Nevertheless, the aluminum tube is generally the container of choice and many patents have issued on the formulation of dentifrices developed specifically to allow packaging in this type of tube. Indicative thereof is U.S. Pat. No. 3,678,155, which disclosed a milled alpha alumina trihdrate as a toothpaste abrasive stabilized by a compound that offers orthophosphate ions, for example, dicalcium hydrogen phosphate. It has been determined, however, that such dentifrices containing only alumina trihydrate of the particle size set forth therein for effective cleaning possess a luster-producing capability that is rather low. While this particular patent shows stabilization of a toothpaste composition in unlacquered aluminum tubes, it does so at the expense of the flavor of the toothpaste as well as the luster. Other examples of stabilizing systems may be found in U.S. Pat. No. 3,227,618 and in U.S. Pat. No. 3,678,155. In addition, U.S. Pat. No. 3,683,065 discloses a liquid dentifrice containing aluminum hydroxide as a cleaning agent and dicalcium phosphate dihydrate as a polishing agent. This combination at the levels indicated possesses a relatively high degree of abrasiveness. Furthermore, dicalcium phosphate dihydrate dentifrices containing substantial amounts of alumina trihydrate, as well as high levels of the dicalcium phosphate compound, generally fail to impart significantly high lusters to tooth enamel.
In view of the above, it is desirable, and, therefore, an object of the present invention, to provide a toothpaste composition that will impart a very high luster to tooth enamel and at the same time provide efficacy in cleaning attendant with low abrasiveness.
Still another object of the invention is to provide a toothpaste formulation that can be packed in an unlined collapsible aluminum tube.
Another object of the invention is the provision of a toothpaste formulation that is reasonably low cost and economical, and at the same time compatible with the flavor and other toothpaste ingredients therein.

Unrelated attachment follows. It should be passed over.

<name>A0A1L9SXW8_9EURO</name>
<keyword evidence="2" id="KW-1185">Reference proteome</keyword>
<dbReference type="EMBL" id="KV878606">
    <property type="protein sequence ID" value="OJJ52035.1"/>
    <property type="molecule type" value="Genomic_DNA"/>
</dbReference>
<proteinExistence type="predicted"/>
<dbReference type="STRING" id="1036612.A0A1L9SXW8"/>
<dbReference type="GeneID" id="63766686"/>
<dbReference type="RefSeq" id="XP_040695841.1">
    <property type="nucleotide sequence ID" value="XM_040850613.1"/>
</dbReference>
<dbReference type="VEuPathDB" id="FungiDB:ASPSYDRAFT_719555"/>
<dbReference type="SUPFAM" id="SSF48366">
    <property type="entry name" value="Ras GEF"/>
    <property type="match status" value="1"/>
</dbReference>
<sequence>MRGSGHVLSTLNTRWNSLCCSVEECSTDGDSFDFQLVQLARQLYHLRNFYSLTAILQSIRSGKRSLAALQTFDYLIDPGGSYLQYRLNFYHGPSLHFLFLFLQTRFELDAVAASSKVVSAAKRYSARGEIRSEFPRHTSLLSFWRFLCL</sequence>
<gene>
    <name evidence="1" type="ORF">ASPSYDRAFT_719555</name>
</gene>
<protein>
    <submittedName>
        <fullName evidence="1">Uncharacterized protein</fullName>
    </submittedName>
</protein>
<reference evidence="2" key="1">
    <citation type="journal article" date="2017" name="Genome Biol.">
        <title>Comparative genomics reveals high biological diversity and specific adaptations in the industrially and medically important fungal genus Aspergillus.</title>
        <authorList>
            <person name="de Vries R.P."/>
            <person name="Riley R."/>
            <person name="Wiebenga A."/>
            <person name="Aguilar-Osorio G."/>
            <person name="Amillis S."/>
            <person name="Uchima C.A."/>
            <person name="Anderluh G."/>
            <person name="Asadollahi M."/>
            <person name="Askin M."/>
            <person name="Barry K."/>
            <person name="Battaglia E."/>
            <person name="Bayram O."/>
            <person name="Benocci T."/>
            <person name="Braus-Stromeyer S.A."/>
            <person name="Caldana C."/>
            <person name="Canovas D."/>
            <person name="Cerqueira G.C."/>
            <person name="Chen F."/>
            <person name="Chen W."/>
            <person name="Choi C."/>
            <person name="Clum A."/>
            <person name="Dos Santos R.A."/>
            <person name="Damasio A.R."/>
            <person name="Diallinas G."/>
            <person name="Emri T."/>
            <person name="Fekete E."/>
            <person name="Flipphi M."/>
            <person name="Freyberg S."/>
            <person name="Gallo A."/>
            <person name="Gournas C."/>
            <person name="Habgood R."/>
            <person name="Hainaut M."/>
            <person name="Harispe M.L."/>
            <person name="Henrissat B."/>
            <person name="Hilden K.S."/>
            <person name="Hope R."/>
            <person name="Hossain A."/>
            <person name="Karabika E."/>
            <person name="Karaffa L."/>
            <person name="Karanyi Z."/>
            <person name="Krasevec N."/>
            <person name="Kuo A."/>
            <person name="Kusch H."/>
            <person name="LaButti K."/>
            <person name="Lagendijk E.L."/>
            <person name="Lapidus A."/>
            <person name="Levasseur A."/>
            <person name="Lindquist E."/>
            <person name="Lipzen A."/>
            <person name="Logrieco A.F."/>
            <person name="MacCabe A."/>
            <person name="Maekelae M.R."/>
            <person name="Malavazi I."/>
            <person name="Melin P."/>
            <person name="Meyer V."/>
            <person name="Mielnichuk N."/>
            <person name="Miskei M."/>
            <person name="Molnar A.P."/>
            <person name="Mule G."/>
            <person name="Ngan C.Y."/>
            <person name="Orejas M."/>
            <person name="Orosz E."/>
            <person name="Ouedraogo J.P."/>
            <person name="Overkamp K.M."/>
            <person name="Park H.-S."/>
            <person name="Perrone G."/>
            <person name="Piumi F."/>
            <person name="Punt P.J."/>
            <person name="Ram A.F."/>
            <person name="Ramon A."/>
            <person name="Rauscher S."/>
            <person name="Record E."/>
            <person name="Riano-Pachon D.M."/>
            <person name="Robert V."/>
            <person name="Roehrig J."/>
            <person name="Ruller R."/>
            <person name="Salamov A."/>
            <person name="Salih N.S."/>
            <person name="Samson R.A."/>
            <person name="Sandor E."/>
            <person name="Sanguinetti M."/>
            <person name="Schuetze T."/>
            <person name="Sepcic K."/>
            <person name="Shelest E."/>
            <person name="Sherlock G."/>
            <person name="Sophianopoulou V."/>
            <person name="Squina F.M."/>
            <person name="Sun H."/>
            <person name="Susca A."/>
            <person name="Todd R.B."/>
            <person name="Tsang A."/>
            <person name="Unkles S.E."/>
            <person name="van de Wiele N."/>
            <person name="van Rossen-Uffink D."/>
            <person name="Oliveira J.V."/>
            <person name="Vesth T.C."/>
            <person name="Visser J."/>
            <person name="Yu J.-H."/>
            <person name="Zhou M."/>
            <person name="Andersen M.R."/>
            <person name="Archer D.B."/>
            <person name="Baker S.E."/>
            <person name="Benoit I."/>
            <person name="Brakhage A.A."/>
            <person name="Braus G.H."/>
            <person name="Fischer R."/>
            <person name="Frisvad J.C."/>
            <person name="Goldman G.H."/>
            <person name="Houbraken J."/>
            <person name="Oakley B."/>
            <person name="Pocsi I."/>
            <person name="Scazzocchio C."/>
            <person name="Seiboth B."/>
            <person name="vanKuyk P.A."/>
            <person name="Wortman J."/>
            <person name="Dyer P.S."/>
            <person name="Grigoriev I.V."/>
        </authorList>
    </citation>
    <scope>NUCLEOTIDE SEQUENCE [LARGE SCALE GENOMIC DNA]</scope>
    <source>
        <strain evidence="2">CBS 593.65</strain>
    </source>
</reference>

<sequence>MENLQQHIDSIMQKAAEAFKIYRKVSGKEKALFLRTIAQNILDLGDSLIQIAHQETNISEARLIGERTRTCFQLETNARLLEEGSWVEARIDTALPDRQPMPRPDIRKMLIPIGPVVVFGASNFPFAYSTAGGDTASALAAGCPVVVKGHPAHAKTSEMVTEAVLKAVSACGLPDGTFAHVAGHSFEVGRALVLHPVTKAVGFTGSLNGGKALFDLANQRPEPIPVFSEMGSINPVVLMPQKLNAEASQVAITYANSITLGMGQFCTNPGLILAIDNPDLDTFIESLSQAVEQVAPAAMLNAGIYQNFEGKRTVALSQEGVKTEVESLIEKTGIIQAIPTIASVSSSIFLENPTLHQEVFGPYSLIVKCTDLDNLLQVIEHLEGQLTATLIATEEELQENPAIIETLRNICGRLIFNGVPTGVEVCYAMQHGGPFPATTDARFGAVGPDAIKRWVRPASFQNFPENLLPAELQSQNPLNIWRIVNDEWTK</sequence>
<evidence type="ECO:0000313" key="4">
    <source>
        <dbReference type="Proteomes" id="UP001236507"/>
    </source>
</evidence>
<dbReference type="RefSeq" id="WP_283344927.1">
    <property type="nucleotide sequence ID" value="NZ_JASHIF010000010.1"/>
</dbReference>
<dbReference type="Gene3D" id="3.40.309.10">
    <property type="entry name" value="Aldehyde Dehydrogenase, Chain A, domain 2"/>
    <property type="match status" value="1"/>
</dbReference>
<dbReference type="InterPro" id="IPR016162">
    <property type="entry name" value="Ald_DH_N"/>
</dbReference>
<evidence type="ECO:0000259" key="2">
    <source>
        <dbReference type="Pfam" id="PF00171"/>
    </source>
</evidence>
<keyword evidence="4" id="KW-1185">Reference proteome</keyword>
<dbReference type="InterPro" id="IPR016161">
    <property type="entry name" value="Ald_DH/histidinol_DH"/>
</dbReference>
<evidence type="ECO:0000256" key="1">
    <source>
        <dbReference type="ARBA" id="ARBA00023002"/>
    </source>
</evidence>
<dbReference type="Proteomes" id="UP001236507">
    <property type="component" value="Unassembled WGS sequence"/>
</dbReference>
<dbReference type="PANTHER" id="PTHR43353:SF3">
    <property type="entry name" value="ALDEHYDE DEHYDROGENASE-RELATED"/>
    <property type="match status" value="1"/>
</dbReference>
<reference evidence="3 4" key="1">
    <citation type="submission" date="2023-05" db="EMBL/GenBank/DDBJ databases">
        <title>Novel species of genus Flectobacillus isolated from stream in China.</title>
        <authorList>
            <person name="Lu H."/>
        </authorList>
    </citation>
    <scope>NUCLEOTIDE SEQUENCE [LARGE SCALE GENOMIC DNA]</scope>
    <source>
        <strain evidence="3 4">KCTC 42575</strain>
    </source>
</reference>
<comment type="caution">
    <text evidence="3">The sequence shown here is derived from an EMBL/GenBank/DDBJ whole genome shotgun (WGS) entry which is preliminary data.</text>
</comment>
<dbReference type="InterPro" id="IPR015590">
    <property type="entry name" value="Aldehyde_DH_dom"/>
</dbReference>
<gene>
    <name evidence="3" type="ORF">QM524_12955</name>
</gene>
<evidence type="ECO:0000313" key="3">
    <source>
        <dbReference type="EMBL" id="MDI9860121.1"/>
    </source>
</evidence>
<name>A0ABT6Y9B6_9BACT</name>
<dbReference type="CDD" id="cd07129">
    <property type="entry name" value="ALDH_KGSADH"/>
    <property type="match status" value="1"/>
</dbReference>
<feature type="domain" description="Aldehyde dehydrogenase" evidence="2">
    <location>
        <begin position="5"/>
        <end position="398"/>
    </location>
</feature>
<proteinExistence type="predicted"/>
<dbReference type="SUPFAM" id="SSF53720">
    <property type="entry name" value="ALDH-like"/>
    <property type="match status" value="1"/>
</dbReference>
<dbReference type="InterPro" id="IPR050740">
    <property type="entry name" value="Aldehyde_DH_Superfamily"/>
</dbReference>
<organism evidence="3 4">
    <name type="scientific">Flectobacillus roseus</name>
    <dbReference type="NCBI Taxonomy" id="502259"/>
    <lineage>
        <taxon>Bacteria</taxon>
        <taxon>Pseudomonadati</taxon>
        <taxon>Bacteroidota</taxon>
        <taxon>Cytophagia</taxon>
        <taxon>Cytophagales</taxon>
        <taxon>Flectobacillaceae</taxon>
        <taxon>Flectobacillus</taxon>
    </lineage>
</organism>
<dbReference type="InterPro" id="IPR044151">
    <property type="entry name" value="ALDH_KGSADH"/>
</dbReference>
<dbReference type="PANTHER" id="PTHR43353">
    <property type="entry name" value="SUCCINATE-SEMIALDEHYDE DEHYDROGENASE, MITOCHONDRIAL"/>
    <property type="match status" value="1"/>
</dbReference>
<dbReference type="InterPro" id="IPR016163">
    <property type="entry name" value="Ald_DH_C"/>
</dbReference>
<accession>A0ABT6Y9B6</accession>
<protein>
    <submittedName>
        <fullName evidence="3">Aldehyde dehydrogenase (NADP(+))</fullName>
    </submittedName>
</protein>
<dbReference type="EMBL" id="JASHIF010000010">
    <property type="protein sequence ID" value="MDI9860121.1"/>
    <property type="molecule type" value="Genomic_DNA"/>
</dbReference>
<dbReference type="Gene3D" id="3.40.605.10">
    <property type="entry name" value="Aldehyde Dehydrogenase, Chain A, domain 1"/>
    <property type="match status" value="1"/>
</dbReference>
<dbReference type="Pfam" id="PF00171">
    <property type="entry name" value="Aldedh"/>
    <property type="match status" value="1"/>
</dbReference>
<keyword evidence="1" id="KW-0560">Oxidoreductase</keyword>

It has been found, and unexpectedly so, that a toothpaste composition comprising a mixture of alpha alumina trihydrate and precipitated amorphous silica, in combination with a minor amount of either anhydrous dicalcium phosphate or dicalcium phosphate dihydrate as a stabilizer, accomplishes the foregoing objects accompanied by a superior luster-producing capability and a high degree of stability when incorporated into unlined or uncoated aluminum tubes.
In accordance with the toothpaste composition herein, the alpha alumina trihydrate and precipitated amorphous silica are admixed in such proportions as to obtain a high luster and an acceptable but comparatively low level of abrasion for cleaning. This is accomplished by incorporating from about 0.5 to 3 parts of alpha alumina trihydrate with about 1 part of precipitated amorphous silica. This polishing/cleaning system is combined with conventional toothpaste ingredients, namely, flavor, surface active agents, humectants, binders, preservatives, thickeners, and if desired, colors or pigments and water. These ingredients show the properties conventionally attributed to them in the dentrifrice literature, and are fairly well known.
As hereinbefore stated, dentifrices or toothpastes containing only alumina trihydrate as the polishing agent do not provide a high luster; in fact, their luster-producing capability is rather low. In addition, the alpha alumina trihydrate of the type herein can be more abrasive to tooth dentin than most of the commonly used abrasives, and only a relatively small amount of the abrasive should be incorporated into a toothpaste if it is to have a comparatively low dentin abrasion value. The degree of abrasion will generally vary with the ratio and absolute amount of the alpha alumina trihydrate in the formulation, as it indeed will vary with virtually all abrasive systems; stated simply, the abrasion will tend to increase as the level and particle size of the abrasive(s) in the dentifrice or toothpaste increases. Thus, the greater the amount of alpha alumina trihydrate present in a toothpaste, the greater the dentin abrasion will be.
In view of the above, it has been found that the maximum level of alpha alumina trihydrate, as characterized below, should generally not exceed 30% when present in the total toothpaste formulation, since higher levels will tend to abrade the dentin to an extent not required for adequate cleaning. On the other hand, a relatively small amount of alpha alumina trihydrate will tend to provide the toothpaste with very poor organoleptic qualities, such as flavor release, body in the mouth, etc. Therefore, in order to formulate a toothpaste with the excellent cleaning of alpha alumina trihydrate as the major abrasive, at a relatively low level, it was found that the incorporation of a relatively inert precipitated amorphous silica at a relatively high level in terms of the total toothpaste composition, cured the organoleptic deficiencies and at the same time produced a superior luster capability to the combination. It, therefore, became possible to provide a stable, organoleptically acceptable, low-abrasion toothpaste based on an alpha-alumina trihydrate cleaning abrasive.